Classic Targa tales
As usual, there were some classic Targa tales behind the headlines — starting with that of Metalman class winner Bevan Claridge, from Opiki, south of Palmerston North. Claridge’s four-door 1992 Holden Commodore V8 is not the first car that might spring to mind when you think ‘Targa Rally’, but Bevan won’t hear a bad word about it — and for good reason. He bought the Holden new back in 1992 and, after always regretting selling it, swore that if he ever found it again, he’d buy it back and run it in Targa.
One day, he was driving through Cambridge and saw his old car parked in a driveway so, true to his word, he stopped, found the owner, and offered to buy it back on the spot. The owner declined but agreed that, when he did decide to sell it, he would offer it first to Bevan. When that time eventually arrived, Bevan didn’t waste any time, caging it, upgrading the brakes and suspension, and turning it into what in just three years has become a bona fide BMW M3–beater!
Fast-finishing Bruce Farley from Nelson also had a story to tell — three weeks before this year’s event, he contracted Legionnaires’ disease from handling potting mix and spent the next 10 days in hospital.
“I was a very sick puppy, but I was determined, despite what the doctors were saying, to be well enough to get back in the car,” he said.
And he was — although an off-road excursion, complete with oil-line fire and another competitor crashing into the prone car on the third day, meant his luck hadn’t completely turned around.
“We had to fight really hard to get back into contention,” said Bruce. “We basically lost 10 minutes but I thought that by driving really, really hard we could peg most of that back — and we did!”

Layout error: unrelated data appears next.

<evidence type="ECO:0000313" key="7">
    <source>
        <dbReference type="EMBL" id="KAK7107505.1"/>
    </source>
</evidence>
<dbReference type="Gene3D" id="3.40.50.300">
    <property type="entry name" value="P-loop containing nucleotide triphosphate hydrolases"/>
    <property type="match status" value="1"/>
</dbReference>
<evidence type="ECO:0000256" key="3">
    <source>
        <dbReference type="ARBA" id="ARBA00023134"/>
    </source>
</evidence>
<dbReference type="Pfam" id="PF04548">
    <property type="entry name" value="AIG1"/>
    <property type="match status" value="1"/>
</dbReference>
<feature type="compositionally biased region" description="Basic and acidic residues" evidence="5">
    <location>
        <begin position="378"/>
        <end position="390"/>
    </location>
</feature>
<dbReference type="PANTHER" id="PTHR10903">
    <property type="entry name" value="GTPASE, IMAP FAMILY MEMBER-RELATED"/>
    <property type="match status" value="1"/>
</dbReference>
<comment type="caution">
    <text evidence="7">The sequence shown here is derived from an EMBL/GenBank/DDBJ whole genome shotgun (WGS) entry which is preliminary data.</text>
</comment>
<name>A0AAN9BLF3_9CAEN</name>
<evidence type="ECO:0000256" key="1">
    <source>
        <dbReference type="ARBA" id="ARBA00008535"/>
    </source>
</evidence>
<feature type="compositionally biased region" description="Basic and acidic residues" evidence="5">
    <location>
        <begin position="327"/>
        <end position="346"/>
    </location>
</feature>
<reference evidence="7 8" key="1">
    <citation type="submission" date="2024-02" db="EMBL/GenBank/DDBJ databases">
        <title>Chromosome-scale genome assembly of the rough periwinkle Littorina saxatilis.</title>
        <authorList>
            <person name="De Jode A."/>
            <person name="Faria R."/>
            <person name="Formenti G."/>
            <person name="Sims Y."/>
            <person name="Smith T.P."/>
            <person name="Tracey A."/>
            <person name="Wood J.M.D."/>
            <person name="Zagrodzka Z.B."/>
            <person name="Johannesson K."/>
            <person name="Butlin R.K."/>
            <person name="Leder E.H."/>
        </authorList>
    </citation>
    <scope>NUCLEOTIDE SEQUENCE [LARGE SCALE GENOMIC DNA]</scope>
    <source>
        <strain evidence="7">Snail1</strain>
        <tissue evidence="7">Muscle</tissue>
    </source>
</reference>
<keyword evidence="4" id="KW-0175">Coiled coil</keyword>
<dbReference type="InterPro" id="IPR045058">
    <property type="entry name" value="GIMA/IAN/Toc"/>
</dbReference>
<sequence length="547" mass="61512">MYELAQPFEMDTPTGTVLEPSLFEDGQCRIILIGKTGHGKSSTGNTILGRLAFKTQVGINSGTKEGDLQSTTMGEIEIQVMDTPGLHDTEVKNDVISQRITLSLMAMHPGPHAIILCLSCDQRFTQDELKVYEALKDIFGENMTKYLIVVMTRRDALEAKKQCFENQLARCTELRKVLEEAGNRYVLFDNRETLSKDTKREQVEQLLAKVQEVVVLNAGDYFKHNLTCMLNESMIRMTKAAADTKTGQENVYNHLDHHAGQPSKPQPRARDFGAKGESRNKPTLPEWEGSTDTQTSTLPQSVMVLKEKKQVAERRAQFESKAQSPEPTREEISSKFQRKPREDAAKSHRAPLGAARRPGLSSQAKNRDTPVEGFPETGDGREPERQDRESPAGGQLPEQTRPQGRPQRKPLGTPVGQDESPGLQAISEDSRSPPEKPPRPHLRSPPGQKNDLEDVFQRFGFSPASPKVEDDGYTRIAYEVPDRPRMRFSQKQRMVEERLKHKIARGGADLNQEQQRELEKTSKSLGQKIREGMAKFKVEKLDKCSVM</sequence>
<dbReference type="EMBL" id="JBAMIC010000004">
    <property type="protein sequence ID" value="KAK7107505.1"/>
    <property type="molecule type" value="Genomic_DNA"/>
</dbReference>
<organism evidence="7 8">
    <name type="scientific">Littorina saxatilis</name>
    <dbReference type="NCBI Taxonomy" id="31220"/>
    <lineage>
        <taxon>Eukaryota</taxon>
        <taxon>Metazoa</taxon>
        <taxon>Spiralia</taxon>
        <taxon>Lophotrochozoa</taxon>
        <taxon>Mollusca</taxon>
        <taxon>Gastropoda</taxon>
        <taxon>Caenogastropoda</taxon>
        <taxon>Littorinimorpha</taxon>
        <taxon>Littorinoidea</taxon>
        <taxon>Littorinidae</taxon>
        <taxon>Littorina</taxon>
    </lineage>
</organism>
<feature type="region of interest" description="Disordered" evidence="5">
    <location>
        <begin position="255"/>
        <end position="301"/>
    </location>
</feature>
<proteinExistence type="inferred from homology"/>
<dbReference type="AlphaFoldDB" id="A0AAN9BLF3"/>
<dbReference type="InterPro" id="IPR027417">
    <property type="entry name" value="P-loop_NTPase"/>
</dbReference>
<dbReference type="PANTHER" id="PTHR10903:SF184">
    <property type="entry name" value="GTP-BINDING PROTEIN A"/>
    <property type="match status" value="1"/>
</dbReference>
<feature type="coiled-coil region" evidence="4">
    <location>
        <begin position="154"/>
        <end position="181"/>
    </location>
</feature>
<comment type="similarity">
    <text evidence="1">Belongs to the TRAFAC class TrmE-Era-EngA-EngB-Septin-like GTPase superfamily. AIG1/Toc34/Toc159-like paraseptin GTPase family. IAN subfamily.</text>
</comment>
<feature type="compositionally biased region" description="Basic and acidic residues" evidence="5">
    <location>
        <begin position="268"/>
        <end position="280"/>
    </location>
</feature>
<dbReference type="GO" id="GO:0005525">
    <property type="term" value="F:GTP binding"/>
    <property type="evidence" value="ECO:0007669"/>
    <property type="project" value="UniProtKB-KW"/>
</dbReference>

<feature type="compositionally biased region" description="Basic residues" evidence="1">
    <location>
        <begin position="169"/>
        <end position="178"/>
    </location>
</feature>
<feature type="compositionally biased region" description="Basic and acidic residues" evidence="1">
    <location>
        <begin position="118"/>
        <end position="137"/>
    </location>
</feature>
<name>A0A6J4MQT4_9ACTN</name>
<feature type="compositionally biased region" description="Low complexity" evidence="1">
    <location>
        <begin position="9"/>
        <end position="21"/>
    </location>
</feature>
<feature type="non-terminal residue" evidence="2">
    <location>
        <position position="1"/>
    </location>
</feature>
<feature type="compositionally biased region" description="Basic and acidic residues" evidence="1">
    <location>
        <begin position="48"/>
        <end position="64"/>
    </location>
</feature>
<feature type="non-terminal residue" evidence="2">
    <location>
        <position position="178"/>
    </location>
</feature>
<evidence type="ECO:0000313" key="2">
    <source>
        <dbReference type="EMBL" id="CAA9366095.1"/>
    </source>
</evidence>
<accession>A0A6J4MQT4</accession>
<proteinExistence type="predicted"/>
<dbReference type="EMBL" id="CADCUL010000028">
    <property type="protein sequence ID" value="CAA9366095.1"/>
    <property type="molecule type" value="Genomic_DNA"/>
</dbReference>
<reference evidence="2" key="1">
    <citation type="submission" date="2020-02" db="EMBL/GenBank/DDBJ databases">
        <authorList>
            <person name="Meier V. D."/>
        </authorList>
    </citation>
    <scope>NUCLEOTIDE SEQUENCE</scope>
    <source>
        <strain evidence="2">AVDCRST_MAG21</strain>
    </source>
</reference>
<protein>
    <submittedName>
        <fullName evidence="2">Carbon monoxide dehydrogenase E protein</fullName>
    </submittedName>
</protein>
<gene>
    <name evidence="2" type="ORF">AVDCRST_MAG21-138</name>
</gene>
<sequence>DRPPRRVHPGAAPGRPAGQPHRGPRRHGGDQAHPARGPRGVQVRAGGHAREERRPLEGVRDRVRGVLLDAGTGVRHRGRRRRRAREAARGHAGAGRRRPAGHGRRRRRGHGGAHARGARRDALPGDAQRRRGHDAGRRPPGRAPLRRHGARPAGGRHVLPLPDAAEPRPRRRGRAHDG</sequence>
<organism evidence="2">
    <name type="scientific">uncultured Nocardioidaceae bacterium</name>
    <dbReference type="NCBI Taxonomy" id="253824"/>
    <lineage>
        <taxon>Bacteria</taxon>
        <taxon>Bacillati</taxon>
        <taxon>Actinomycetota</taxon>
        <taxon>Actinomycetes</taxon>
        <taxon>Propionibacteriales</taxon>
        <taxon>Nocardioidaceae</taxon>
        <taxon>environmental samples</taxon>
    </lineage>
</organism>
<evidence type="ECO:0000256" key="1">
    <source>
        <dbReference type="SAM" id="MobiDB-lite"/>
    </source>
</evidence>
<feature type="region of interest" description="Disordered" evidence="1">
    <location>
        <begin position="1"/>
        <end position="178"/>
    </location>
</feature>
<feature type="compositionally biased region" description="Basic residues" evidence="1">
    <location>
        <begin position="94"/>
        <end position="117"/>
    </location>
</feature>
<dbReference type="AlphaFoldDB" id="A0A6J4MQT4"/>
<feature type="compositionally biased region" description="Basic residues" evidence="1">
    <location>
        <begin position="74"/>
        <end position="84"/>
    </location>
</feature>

Also facing up to and staring down adversity were visiting American Hank Moore and compatriot Kelly Silverton, in a BMW 320i that Moore had bought specifically for the event. The skills learned running a race shop at home in Spokane in Washington state came in handy when Moore ran off the road on the Whangamomona stage when his BMW’S throttle stuck open. The car’s resultant flight off a sizeable bank and into a swamp was long enough to break suspension components and both engine mounts, but, with the help of Matt and the guys at Pulse Automotive in Palmerston North — recommended by BMW marquemate Gerry Hodges — Moore was able to repair the damage and finish the event.
Boy’s Own adventure
Then there were NZ Classic Car’s November cover car owner Mark Hellier, co-driver Glenn Edley, and their Porsche.
“We broke an axle on the first day, then we ripped the left rear shock tower off the car on the big jump at Inglewood,” explained Mark. “The great thing about Targa, though, is that you deal with these things. It really is the last Boy’s Own adventure.”
Hellier and Edley also loaned a set of wheels to fellow Porsche aficionados Eddie and Ben Grooten, when an old Dunlop tyre they were running delaminated.
What of event stalwarts Mike Lowe and co-driver Phil Sutton in ‘Barty 2’ — Lowe’s new Enzed-backed Fiat Abarth Assetto Corse?
The pair ended up 11th in class and 21st overall in a car that Lowe spent most of the event sorting while he developed a to-do list for future events.
“For the first three or four days, we really weren’t in the groove, and, yes, I think there were times we both wished we were in the old car. It wasn’t just the car, either,” said Lowe. He admitted to ‘ driving the car like Barty’ (his original Abarth) for the first couple of days: “With Barty, the throttle was like a switch — either on or off. With the new car, you have to feather the throttle to get the best out of it; that took a bit of getting used to. We were still wheel-spinning in fourth gear going into Whangamomona!”